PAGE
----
July 1914

July 1914 Author Sean McMeekin
ISBN-10 9780465038862
Year 2014-04-29
Pages 480
Language en
Publisher Hachette UK
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When a Serbian-backed assassin gunned down Archduke Franz Ferdinand in late June 1914, the world seemed unmoved. Even Ferdinand's own uncle, Franz Josef I, was notably ambivalent about the death of the Hapsburg heir, saying simply, “It is God's will.” Certainly, there was nothing to suggest that the episode would lead to conflict—much less a world war of such massive and horrific proportions that it would fundamentally reshape the course of human events. As acclaimed historian Sean McMeekin reveals in July 1914, World War I might have been avoided entirely had it not been for a small group of statesmen who, in the month after the assassination, plotted to use Ferdinand's murder as the trigger for a long-awaited showdown in Europe. The primary culprits, moreover, have long escaped blame. While most accounts of the war's outbreak place the bulk of responsibility on German and Austro-Hungarian militarism, McMeekin draws on surprising new evidence from archives across Europe to show that the worst offenders were actually to be found in Russia and France, whose belligerence and duplicity ensured that war was inevitable. Whether they plotted for war or rode the whirlwind nearly blind, each of the men involved—from Austrian Foreign Minister Leopold von Berchtold and German Chancellor Bethmann Hollweg to Russian Foreign Minister Sergei Sazonov and French president Raymond Poincaré—sought to capitalize on the fallout from Ferdinand's murder, unwittingly leading Europe toward the greatest cataclysm it had ever seen. A revolutionary account of the genesis of World War I, July 1914 tells the gripping story of Europe's countdown to war from the bloody opening act on June 28th to Britain's final plunge on August 4th, showing how a single month—and a handful of men—changed the course of the twentieth century.

July Crisis

July Crisis Author T. G. Otte
ISBN-10 9781107064904
Year 2014-06-05
Pages 555
Language en
Publisher Cambridge University Press
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A definitive new account of the catalytic events that led to the outbreak of the First World War. Thomas Otte argues that neither martial culture nor the alliance system played a decisive role for much of the crisis. Instead he reveals the fatal flaws, failings and miscalculations of those who led Europe into war.

The Russian Origins of the First World War

The Russian Origins of the First World War Author Sean McMeekin
ISBN-10 9780674063204
Year 2011-12-12
Pages 344
Language en
Publisher Harvard University Press
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In a major reinterpretation, Sean McMeekin rejects the standard notion of the war’s beginning as either a Germano-Austrian pre-emptive strike or a miscalculation. The key to the outbreak of violence, he argues, lies in St. Petersburg. Russian statesmen unleashed the war through policy decisions based on imperial ambitions in the Near East.

Europe s Last Summer

Europe s Last Summer Author David Fromkin
ISBN-10 9780307425782
Year 2007-12-18
Pages 384
Language en
Publisher Vintage
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When war broke out in Europe in 1914, it surprised a European population enjoying the most beautiful summer in memory. For nearly a century since, historians have debated the causes of the war. Some have cited the assassination of Archduke Franz Ferdinand; others have concluded it was unavoidable. In Europe’s Last Summer, David Fromkin provides a different answer: hostilities were commenced deliberately. In a riveting re-creation of the run-up to war, Fromkin shows how German generals, seeing war as inevitable, manipulated events to precipitate a conflict waged on their own terms. Moving deftly between diplomats, generals, and rulers across Europe, he makes the complex diplomatic negotiations accessible and immediate. Examining the actions of individuals amid larger historical forces, this is a gripping historical narrative and a dramatic reassessment of a key moment in the twentieth-century. From the Trade Paperback edition.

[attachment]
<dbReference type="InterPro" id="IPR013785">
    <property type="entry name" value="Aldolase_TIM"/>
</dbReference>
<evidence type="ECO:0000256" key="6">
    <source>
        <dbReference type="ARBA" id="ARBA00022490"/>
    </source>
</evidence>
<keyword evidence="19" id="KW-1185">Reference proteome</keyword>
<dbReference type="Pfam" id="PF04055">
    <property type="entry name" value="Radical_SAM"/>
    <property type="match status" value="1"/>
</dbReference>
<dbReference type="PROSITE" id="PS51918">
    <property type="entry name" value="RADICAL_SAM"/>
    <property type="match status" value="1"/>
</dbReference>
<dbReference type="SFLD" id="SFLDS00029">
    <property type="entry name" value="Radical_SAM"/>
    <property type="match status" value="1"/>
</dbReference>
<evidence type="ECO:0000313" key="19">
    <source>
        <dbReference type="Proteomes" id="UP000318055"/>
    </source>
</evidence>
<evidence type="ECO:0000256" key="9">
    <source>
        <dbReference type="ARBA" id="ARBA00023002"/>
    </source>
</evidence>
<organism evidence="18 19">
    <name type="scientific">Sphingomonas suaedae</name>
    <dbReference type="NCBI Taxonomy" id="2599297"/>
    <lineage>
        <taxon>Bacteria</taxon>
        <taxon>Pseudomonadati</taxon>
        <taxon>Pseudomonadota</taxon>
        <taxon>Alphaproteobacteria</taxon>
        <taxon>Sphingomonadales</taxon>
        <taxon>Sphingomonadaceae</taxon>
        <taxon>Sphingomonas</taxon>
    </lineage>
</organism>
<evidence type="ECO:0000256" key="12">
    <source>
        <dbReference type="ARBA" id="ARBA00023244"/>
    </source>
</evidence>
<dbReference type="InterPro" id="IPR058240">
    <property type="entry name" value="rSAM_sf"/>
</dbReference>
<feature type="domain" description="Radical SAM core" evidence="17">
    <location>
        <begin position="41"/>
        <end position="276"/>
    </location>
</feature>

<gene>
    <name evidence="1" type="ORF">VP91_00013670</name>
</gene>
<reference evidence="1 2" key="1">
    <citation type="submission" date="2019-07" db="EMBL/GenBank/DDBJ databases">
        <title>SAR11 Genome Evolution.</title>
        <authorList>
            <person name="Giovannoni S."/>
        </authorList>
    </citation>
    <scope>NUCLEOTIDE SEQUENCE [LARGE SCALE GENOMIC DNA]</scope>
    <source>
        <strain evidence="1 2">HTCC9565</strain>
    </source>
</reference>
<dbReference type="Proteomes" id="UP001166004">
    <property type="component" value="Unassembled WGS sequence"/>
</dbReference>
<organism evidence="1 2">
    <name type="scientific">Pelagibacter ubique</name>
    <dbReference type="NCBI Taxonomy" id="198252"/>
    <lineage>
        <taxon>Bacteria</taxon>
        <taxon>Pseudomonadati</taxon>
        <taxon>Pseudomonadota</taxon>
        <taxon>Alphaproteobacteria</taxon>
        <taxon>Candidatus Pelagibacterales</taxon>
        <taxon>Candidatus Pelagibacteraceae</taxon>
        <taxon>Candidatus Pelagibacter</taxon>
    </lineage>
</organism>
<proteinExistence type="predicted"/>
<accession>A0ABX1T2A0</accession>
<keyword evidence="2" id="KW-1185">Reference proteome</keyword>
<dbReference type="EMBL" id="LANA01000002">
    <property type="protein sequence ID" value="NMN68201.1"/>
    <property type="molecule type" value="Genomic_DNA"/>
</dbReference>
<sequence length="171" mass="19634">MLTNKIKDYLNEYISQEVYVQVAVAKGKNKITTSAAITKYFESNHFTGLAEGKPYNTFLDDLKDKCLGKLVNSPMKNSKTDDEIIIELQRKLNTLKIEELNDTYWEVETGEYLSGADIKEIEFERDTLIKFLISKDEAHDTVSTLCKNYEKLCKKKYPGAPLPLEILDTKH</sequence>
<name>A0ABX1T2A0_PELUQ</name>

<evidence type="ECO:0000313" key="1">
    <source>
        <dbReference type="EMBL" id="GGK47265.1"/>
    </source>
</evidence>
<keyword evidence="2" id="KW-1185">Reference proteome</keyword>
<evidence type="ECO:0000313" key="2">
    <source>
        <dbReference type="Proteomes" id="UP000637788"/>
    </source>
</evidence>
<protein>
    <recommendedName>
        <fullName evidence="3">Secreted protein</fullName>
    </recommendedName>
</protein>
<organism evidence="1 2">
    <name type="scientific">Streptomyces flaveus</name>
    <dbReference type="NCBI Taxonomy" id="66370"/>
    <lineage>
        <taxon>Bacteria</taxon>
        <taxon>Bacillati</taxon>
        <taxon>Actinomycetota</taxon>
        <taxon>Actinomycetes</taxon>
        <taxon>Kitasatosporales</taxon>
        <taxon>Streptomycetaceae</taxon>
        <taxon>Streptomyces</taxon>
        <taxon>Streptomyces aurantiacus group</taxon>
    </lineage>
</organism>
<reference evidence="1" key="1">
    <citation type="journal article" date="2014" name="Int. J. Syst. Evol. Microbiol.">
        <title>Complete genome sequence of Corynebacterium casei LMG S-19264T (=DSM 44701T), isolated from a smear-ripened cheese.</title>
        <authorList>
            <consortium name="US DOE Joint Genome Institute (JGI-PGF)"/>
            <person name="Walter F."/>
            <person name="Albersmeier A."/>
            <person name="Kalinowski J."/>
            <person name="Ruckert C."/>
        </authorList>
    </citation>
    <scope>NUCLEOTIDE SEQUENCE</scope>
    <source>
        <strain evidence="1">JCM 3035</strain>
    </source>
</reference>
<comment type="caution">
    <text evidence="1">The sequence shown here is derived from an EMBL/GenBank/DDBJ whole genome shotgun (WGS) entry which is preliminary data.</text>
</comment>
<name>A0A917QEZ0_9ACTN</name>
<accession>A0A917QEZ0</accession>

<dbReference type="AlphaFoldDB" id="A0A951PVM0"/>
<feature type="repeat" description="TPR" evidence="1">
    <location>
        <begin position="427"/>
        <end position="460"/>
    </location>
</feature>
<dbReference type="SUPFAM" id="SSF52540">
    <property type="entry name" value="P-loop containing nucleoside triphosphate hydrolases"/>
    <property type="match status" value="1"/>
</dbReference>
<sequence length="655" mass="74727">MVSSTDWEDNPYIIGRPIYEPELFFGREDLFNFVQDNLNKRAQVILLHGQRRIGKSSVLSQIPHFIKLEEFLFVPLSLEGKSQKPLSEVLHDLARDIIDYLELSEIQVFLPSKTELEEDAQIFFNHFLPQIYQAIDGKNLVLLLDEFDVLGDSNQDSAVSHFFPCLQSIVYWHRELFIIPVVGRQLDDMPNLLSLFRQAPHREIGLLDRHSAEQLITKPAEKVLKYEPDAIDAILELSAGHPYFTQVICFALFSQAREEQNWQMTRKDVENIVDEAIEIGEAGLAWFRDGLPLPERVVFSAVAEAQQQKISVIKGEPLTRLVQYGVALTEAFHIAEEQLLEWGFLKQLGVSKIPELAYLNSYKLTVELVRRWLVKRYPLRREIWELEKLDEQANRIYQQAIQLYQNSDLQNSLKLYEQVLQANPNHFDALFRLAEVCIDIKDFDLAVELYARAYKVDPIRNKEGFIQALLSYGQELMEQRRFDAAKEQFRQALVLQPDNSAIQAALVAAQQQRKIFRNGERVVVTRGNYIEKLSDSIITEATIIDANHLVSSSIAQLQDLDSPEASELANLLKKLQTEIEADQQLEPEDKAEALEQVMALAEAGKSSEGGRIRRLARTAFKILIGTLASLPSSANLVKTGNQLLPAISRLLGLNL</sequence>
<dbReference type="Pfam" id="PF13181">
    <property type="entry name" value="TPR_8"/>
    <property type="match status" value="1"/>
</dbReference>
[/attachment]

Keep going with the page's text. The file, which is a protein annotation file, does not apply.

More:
Iron Kingdom

Iron Kingdom Author Christopher Clark
ISBN-10 9780141904023
Year 2007-09-06
Pages 816
Language en
Publisher Penguin UK
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'Of the "Great Powers" that dominated Europe from the eighteenth to the twentieth centuries, Prussia is the only one to have vanished ... Iron Kingdom is not just good: it is everything a history book ought to be ... The nemesis of Prussia has cast such a long shadow that German historians have tiptoed around the subject. Thus it was left to an Englishman to write what is surely the best history of Prussia in any language' Sunday Telegraph

The Lost History of 1914

The Lost History of 1914 Author Jack Beatty
ISBN-10 9781408827970
Year 2012-02-02
Pages 400
Language en
Publisher A&C Black
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In The Lost History of 1914, Jack Beatty examines the First World War and its causes, testing against fresh evidence the long-dominant assumption that it was inevitable. 'Most books set in 1914 map the path leading to war,' Beatty writes, 'this one maps the multiple paths that led away from it.' Radically challenging the standard account of the war's outbreak, Beatty presents the assassination of Archduke Franz Ferdinand not as the catalyst of a war that would have broken out in any event over some other crisis, but rather as 'its all-but unique precipitant'. Chronicling largely forgotten events faced by each of the belligerent countries in the months before the war started in August, Beatty shows how any one of them - a possible military coup in Germany; the threat to Britain of civil war in Ireland; the murder trial of the wife of the likely next premier of France, who sought détente with Germany - might have derailed the arrival of war. Europe's ruling classes, Beatty shows, were so haunted by fear of those below that they mistook democratisation for revolution, and were tempted to 'escape forward' into war to head it off. Beatty's deeply insightful book - as elegantly written as it is thought-provoking and probing - lights a lost world about to blow itself up in what George Kennan called 'the seminal catastrophe of the twentieth century'. The Lost History of 1914 is a highly original and challenging work of history.